Research Update | Spring 2017 Newsletter


by Timothy Armour
President and CEO of
Cure Alzheimer’s Fund


For those of us who have had a friend or family member with Alzheimer’s, we know all too well the emotional strife the disease causes and the financial damage it brings. It is bankrupting families, not to mention the increasingly large share of public money that is needed to care for those afflicted. In a time of tight budgets and widespread demand for less government spending, Congress, the White House, and members of both parties agree that at least one priority should receive more money: research into the causes and possible cures of Alzheimer’s disease.

The consensus on the need for additional research dollars comes from two compelling facts - one grim, and the other a cause for celebration. First, the bad news: Alzheimer’s is now the most expensive disease in America, costing more than $230 billion a year. Without a cure, as the population grows older, the bill to families, employers, insurers, and the government is going to skyrocket to approximately $20 trillion cumulatively over the next 35 years, eating up a quarter of our Medicare spending. The federal government is increasing its commitment to Alzheimer’s research with $1.4 billion in Alzheimer’s research funding through the National Institutes of Health (NIH) for FY 2018, but more is needed.

However, the grim toll of Alzheimer’s - on our loved ones, friends and our economy - is not the sole reason the call for research funding is growing. The other reason is hope.
Across the spectrum of research, there are positive results - advances that let us know that funding the study of the brain is a promising use of our dollars. There is growing consensus by the field’s best minds that scientific research is quickly opening new doors to slow, limit, or even stop the disease.

Cure Alzheimer’s Fund, an independent 501(c)(3) nonprofit foundation, was established in 2004 to fund innovative research leading to preventingon, stopping, or even reversing Alzheimer’s disease. By the end of 2016, Cure Alzheimer’s Fund will have distributed over $50 million to more than 100 researchers around the globe. This initial funding for big, new ideas has paid off, with about $60 million in additional funding given from NIH to extend the work of the Cure Alzheimer’s Funded researchers ­— that is a very good “rate of return” for the initial philanthropic investment. Several world-class collaborations have grown out of this funding. For example, Drs. Rudy Tanzi and Doo Yeon Kim of Massachusetts General Hospital, working with Dr. Steve Wong of Methodist Hospital in Houston and others, have done groundbreaking research that has scientists around the globe attacking Alzheimer’s in ways that were unthinkable only five years ago. ‘Alzheimer’s in a Dish’ mimics in a petri dish both how brain cell networks are formed and how Alzheimer’s genes influence neurons to create the disease’s hallmarks — plaques and tangles. For the first time, researchers can directly monitor the way the disease grows and affects brain tissue and, then test drugs on its progress in real time.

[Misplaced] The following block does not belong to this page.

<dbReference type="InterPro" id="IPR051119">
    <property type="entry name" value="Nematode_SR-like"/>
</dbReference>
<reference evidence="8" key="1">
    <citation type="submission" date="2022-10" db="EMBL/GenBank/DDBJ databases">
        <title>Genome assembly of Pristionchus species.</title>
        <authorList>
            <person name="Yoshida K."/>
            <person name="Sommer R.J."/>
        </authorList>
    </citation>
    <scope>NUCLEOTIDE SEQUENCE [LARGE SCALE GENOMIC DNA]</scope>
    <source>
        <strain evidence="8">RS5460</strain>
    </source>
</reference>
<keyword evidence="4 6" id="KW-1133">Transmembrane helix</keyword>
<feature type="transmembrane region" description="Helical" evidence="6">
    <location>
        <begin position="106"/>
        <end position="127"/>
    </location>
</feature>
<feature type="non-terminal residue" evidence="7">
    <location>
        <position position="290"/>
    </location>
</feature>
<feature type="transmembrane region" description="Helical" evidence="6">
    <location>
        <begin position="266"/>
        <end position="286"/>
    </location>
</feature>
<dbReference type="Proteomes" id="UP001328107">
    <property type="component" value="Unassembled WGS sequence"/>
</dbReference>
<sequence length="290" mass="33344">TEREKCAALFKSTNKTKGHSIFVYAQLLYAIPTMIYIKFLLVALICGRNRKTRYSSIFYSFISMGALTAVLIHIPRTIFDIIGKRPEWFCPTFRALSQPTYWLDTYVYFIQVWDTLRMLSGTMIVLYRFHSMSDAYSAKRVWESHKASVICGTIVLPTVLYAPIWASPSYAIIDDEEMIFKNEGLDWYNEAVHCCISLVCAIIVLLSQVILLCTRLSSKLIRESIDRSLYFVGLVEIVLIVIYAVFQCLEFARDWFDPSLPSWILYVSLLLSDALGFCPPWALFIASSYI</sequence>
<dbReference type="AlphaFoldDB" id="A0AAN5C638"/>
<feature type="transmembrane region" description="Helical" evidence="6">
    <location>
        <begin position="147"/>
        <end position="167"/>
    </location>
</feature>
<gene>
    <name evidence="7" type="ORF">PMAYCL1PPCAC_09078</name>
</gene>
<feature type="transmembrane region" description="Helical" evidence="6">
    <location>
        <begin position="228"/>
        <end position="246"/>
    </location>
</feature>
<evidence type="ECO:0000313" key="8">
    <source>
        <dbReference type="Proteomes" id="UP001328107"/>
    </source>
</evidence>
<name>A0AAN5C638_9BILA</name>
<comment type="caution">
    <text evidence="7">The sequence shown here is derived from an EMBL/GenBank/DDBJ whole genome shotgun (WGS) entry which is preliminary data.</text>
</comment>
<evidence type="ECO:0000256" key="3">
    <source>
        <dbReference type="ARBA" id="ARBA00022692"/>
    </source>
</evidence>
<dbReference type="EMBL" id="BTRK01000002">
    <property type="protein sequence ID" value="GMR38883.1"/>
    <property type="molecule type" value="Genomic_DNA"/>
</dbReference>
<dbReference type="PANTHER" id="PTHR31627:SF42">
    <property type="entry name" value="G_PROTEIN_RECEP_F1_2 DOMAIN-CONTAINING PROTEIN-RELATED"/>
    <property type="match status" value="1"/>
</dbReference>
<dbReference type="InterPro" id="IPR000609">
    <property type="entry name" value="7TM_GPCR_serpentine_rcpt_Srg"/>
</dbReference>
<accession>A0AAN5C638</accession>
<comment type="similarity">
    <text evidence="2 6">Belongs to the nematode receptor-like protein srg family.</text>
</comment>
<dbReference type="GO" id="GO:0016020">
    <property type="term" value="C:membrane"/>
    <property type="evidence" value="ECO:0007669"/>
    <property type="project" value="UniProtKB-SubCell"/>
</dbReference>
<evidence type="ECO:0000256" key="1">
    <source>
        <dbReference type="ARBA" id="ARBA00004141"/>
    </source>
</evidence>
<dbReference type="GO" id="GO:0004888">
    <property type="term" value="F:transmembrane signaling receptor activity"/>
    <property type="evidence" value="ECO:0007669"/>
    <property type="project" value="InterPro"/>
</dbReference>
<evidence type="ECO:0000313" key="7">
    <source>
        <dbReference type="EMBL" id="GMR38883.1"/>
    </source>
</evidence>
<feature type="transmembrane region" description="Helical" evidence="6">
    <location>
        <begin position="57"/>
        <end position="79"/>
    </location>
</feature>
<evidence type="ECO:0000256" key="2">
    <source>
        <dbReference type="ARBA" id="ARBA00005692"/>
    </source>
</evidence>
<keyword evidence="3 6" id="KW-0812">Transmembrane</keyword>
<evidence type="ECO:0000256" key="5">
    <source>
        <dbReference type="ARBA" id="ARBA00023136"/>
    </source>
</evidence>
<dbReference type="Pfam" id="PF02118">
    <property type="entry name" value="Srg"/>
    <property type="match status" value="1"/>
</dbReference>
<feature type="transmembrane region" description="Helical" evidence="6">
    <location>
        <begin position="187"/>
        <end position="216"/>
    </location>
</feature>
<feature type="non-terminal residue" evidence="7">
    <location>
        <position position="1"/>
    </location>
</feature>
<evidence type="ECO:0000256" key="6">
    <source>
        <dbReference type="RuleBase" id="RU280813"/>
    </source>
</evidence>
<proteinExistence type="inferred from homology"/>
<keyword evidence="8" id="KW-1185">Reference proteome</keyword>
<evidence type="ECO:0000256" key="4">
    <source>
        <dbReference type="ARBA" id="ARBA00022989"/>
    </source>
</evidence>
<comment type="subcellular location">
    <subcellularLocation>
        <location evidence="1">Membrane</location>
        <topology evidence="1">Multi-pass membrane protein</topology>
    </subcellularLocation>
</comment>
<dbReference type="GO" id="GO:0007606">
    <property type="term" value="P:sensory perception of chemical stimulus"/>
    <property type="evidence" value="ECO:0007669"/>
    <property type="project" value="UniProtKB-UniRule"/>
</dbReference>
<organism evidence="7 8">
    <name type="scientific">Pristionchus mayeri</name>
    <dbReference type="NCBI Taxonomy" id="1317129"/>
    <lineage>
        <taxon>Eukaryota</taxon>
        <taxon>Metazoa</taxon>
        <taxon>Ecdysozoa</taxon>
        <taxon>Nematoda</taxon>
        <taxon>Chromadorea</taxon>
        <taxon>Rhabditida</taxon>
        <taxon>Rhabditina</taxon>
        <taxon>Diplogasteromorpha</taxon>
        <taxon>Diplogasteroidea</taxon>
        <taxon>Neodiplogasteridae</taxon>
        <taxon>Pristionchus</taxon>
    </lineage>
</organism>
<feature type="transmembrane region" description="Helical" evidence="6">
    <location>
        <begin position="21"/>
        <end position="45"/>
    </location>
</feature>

This year, we have seen more exciting medical breakthroughs funded by Cure Alzheimer’s Fund. Drs. Rob Moir and Rudy Tanzi of Massachusetts General Hospital published a study that suggested that amyloid – previously thought only to be detrimental to the brain – also plays a protective role. And, Dr. Sangram Sisodia of the University of Chicago and his co-authors released a paper indicating that treatment with broad-spectrum antibiotics over a long period of time decreased the levels of amyloid plaques. Every day, scientists are developing a better understanding of what causes the disease – and how to prevent or treat it.

Cure Alzheimer’s Fund recognizes the need for more and better care for Alzheimer’s patients and support of their families. We are so proud to be associated with CaringKind and deeply appreciate CaringKind’s recognition of the need for more fast, focused, and innovative research that will one day, we all hope, bring an end to Alzheimer’s disease.

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